So I plowed on alone… (and oh how I wish I had photos of this!)
After a few hours of cursing and working tirelessly I did in fact, finally have a WARP! It seemed okay…? I really had no idea though, but I certainly wasn’t going to re-do it! I wanted to weave right then! So I did…. and I wove for a few days and ended up with a beautiful acrylic scarf (who wants to waste the good stuff?) that curves to the left… and really isn’t all the beautiful… but I love it anyways
Lesson learned – I need help to warp. I NEED help to warp. Other people may be able to do it on their own, but they are superhuman. I swallowed my pride and asked The Boy to help me warp my cricket for the next attempt – on which I decided to use BEAUTIFUL cotton yarn on… because I have several crazy bones in my body.
To be continued. .. Soon!
I have always loved scarves.
I really do mean LOVE. When I go on vacation, I don’t buy knick-knacks or post-cards to remember where I was – I buy scarves… and I have a ton of them! My fiancé thinks I’m a bit strange and I am now banned from purchasing more (except souvenirs) as I have plenty of yarn to make my own with (he doesn’t get it)
Now, I love knitting and knitted items. Don’t get me wrong. However, for some reason, I do not wear my knitting scarves like I do my fabric scarves. My two all-time favorites are hand-woven summer scarves that I bought in Belgium while I was working overseas a few years back.
Here is one of them (and isn’t it gorgeous!):
While browsing Ravelry one day I came across the Weaver’s Marketplace group and did a little bit of research and found out about Rigid Heddle weaving. This meant that I could use my beautiful yarn to make my favorite type of accessory!!! Hand woven scarves and pashminas and shawls! After a little bit of scrimping and saving I found a great sale on a small Rigid Heddle loom – a 10” Schacht Cricket and snapped one up! As I hit pay I had just the slightest negative thought that went something like “What the heck are you doing!? You don’t know how to weave! And there is no one nearby you that weaves and would be willing to help when you inevitably make a giant mistake. Why are you doing this!?!”
But at that point it was too late and I had already started my way down the slippery slope of weaving.
To be continued soon…
It is 2013, did ya know?
I thought 2013 would launch itself upon me with silk and cashmere, but it sneaked in quietly totally lacking fanfare.
I think I want all of my knitting this year to behave the same way. I will not be making elaborate plans. I will not be making detailed lists. I will not be obsessively adding new projects. I am going to knit. Quietly. Enjoyably. Peacefully. A bit like a knitting zombie…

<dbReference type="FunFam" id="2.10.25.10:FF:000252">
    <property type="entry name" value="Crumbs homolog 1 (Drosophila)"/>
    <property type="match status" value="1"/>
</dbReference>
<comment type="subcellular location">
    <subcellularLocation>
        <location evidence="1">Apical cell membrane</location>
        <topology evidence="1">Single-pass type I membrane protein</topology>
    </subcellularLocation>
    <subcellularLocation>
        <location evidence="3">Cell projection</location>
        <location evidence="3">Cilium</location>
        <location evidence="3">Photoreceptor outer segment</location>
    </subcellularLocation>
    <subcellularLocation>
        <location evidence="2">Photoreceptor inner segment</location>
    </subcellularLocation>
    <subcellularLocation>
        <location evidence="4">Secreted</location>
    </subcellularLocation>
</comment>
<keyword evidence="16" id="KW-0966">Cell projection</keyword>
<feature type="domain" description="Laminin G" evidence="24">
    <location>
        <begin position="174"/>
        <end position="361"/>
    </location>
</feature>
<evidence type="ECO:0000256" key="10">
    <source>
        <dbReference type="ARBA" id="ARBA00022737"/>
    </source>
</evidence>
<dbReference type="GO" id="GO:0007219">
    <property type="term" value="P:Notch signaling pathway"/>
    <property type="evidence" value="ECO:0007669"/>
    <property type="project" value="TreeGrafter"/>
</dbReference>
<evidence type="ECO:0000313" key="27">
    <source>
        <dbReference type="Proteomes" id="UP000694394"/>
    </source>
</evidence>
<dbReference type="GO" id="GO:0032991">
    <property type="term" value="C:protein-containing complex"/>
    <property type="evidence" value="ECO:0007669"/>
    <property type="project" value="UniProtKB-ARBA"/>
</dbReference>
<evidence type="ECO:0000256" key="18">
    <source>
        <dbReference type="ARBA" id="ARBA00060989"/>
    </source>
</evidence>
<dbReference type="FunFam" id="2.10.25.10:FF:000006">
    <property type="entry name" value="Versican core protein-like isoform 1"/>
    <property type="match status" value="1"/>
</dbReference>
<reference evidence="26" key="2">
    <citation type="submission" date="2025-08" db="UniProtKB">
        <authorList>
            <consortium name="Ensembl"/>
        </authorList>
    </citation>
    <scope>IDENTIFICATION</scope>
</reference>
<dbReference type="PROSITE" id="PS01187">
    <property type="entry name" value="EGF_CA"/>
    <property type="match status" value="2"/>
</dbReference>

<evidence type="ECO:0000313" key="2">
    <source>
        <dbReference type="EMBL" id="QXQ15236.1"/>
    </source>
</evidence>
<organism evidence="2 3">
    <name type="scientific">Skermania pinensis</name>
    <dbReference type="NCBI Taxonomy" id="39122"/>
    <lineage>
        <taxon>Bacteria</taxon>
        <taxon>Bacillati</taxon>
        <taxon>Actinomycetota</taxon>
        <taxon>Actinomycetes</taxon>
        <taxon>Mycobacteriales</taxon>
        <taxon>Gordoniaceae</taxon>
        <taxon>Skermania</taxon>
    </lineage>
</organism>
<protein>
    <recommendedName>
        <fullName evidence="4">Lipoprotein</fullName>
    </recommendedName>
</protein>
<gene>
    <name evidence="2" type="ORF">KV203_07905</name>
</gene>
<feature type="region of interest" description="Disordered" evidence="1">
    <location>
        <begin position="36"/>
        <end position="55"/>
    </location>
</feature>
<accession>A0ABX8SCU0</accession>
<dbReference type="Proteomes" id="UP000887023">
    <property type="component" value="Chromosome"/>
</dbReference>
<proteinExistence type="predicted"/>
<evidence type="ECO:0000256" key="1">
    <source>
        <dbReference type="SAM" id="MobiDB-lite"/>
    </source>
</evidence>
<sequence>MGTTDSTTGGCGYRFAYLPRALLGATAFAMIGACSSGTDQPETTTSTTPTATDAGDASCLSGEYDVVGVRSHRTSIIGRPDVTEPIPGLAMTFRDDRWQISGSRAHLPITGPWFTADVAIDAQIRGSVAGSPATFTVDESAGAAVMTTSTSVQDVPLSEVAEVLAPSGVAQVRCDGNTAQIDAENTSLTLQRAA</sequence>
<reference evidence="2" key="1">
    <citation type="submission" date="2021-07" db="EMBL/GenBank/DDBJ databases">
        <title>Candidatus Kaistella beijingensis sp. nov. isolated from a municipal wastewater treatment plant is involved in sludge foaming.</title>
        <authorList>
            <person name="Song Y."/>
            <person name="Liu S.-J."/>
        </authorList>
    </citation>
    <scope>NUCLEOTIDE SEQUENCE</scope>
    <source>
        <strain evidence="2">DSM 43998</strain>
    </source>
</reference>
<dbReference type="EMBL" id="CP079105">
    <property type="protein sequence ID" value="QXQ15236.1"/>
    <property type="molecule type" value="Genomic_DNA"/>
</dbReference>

One of the things I have discovered in 2013 is the knitting videocast Stockinette Zombies. I luuurve it. I wait (im)patiently each week for their new episode to be released. I hit play on my iPad and knit away merrily while watching. They are funny, interesting, and cool. Damn, these ladies knit fast. The number of projects – sweaters no less – that they roll through from week to week makes my head spin. Please note: they will be dangerous to your yarn diet. They seem to have an endless list of indie dyers from whom they order yarn. Then they show the beautiful yarn on their videocast making me want to buy. all. the. yarnz.
I plan to stumble, zombie style, through the year – knitting, spinning and dyeing. Bring your undead self along for the ride.
I did it. I’m proud. A bit tired (no, not really). Very much surprised.
I promised to use up at least 7 out of my 10 different winter yarns. It happened, actually, I used up 8, in 16 different projects. Strangely enough my stash refused to shrink significantly, due to some accidental or even planned purchases. But the composition of the said stash got much better, there are more hanks from each type of yarn, and overall, the yarn is younger, less depot-like, and that was the aim of the whole project: to have a more useful stash that can provide real choices.
I am so very proud. Not only that I performed my promise, but also that I enjoyed the process. I chose projects for the yarns instead chosing yarns for projects, but I successfully avoided compromises. Most of the time. I just dont want to talk about that vest-thingy, let’s just pretend it never happened.
Now I’ll have to decide on my 2013 stashbusting goals. Summer yarns need some serious re-organisation too, I’m afraid. I think, this system will work for me, to appoint 10 yarns and try to make something out of them. It leaves enough moving space to buy some yarn when necessary, but it would also help to maintain circulation and avoid letting yarn sit in stash for ages.
It’s like all other big circles of life, yarn comes and goes and all we have to do is ride the waves and keep ballance. How poetic.